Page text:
Bacteriophages (phages) are viruses that specifically infect bacteria. Phages have been shown to play important roles in the life cycle of many bacterial pathogens, particularly water-borne pathogens that cause gastrointestinal tract infections. For example, the lysogenic phages, which integrate their DNA into the host genome, can play positive roles by providing virulence factors such as toxins that enhance the virulence of their host bacterium. Other phages known as lytic or virulent phages can play negative roles by infecting and killing their host bacterium, thus reducing the number of the pathogen below the threshold needed to cause disease. Vibrio cholerae is a water-borne pathogen that infects the small intestine to cause the severe diarrheal disease cholera. Although it is well known that a lysogenic phage called the CTX phage enhances virulence by providing the genes encoding cholera toxin, our recently published and preliminary data indicate a pervasive negative role for several virulent phages that are commonly found in cholera endemic areas around the Bay of Bengal. These virulent phages appear to reduce the virulence, transmission, and potentially dissemination of V. cholerae. However, there is much we still do not know about these phages in terms of their ability to kill V. cholerae in the environment, to inhibit fecal-oral transmission of cholera such as occurs frequently within households, and their impact on the emergence of new V. cholerae strains. In this project, we will investigate each of these areas. In addition, we will study the importance of another lysogenic phage called Kappa in the virulence of V. cholerae.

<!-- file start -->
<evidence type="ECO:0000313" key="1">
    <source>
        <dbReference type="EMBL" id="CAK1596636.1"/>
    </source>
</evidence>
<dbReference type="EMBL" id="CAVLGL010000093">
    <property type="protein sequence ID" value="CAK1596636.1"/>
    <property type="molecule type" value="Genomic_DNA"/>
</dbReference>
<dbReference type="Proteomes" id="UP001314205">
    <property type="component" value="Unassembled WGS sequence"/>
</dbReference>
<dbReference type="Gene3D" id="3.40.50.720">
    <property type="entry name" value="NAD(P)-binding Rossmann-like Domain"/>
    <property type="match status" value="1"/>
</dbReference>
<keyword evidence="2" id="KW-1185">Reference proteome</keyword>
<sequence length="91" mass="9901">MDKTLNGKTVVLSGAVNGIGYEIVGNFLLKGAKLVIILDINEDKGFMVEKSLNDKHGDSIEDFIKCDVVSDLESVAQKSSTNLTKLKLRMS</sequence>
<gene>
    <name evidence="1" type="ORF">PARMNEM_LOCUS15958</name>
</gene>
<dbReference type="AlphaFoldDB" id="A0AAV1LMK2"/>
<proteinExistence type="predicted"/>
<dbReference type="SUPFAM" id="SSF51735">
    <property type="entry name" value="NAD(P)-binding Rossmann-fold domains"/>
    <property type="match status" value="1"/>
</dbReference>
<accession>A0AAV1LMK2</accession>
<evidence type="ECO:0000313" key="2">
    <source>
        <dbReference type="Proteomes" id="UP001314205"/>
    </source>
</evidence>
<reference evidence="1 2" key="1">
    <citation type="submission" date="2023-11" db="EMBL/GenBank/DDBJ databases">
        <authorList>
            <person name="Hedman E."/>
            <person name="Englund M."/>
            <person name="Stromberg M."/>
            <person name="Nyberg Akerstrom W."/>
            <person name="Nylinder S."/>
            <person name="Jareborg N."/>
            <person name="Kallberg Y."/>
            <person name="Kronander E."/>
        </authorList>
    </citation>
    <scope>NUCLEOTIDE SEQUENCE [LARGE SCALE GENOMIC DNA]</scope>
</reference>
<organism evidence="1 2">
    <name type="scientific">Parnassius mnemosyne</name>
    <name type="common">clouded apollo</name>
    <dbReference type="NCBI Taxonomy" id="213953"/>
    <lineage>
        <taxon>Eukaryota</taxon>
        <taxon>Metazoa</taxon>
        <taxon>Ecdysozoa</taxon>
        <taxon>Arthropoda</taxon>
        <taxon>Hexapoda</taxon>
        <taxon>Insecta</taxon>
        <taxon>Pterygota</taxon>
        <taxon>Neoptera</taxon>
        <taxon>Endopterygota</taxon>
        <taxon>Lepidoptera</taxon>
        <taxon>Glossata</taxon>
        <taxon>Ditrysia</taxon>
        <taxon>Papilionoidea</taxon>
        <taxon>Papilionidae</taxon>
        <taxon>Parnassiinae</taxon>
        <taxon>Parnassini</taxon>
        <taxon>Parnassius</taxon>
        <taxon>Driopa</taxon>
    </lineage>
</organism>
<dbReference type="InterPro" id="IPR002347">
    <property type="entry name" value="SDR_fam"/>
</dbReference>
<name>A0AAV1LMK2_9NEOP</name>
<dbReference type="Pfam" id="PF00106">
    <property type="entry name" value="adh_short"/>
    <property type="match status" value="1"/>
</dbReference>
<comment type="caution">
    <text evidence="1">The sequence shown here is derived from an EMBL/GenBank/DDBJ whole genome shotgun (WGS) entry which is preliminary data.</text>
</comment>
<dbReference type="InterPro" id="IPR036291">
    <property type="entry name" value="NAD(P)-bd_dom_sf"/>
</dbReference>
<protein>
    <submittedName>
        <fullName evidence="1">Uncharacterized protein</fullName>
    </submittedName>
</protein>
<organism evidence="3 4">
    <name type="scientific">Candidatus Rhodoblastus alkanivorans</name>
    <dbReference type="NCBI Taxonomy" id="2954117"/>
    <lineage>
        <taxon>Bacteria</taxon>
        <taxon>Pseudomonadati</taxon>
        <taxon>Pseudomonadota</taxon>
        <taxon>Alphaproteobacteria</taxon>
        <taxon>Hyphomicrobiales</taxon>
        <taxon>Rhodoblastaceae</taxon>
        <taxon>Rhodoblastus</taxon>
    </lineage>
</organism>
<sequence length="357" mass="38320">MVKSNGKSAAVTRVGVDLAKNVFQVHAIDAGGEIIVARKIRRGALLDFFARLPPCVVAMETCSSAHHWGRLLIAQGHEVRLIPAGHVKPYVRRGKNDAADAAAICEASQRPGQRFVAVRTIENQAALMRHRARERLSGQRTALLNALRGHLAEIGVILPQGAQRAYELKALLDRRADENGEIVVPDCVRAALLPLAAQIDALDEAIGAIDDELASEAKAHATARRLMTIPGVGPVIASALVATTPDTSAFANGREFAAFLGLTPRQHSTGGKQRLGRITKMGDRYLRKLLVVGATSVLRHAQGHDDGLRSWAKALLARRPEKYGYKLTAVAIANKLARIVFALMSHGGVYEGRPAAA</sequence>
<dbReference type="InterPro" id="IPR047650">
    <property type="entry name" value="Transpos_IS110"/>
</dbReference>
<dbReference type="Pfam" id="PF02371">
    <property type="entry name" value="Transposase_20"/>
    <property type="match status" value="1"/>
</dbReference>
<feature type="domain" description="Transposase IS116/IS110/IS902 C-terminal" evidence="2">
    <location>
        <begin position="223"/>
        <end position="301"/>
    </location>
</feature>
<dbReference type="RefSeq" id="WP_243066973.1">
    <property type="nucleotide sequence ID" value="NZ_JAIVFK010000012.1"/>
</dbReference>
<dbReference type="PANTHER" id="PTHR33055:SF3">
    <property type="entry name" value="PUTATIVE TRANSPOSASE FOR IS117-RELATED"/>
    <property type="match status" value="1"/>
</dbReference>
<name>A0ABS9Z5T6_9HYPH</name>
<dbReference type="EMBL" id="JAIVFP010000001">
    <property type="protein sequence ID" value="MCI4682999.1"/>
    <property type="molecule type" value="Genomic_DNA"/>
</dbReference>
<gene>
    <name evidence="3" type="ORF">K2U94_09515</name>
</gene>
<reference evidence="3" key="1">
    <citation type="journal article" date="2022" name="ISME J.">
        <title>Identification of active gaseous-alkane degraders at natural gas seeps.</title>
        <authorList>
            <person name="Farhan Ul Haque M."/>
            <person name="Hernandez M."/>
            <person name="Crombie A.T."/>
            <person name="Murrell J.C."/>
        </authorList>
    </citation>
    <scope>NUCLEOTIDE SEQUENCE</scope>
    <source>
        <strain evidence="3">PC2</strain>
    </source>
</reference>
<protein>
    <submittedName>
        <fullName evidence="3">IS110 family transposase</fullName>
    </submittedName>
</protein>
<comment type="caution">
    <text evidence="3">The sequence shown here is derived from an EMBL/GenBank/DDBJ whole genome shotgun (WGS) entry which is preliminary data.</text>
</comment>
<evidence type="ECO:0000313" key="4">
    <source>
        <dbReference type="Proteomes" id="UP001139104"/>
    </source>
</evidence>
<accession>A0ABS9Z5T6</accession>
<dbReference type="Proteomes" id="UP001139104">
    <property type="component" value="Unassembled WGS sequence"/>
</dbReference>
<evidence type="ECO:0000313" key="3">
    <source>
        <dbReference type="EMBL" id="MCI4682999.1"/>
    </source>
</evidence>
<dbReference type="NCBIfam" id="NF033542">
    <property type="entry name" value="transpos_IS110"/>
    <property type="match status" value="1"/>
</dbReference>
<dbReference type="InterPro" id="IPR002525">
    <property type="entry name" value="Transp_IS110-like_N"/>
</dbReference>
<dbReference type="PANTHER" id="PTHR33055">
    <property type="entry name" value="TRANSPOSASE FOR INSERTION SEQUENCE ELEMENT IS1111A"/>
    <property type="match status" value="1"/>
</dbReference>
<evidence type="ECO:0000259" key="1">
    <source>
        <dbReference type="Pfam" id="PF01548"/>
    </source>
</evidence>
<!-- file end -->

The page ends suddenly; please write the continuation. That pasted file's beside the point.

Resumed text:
Bacteriophages (phages) are believed to reduce the density of bacterial pathogens in their environments and therefore transmission of disease, and also to impact the evolution of bacteria, perhaps contributing to the emergence of new strains. Yet, there is scant evidence to support these claims. To reveal if and how phages can play these important roles, we will investigate the impact of four phages that are commonly associated with Vibrio cholerae on bacterial virulence, transmission, and strain evolution.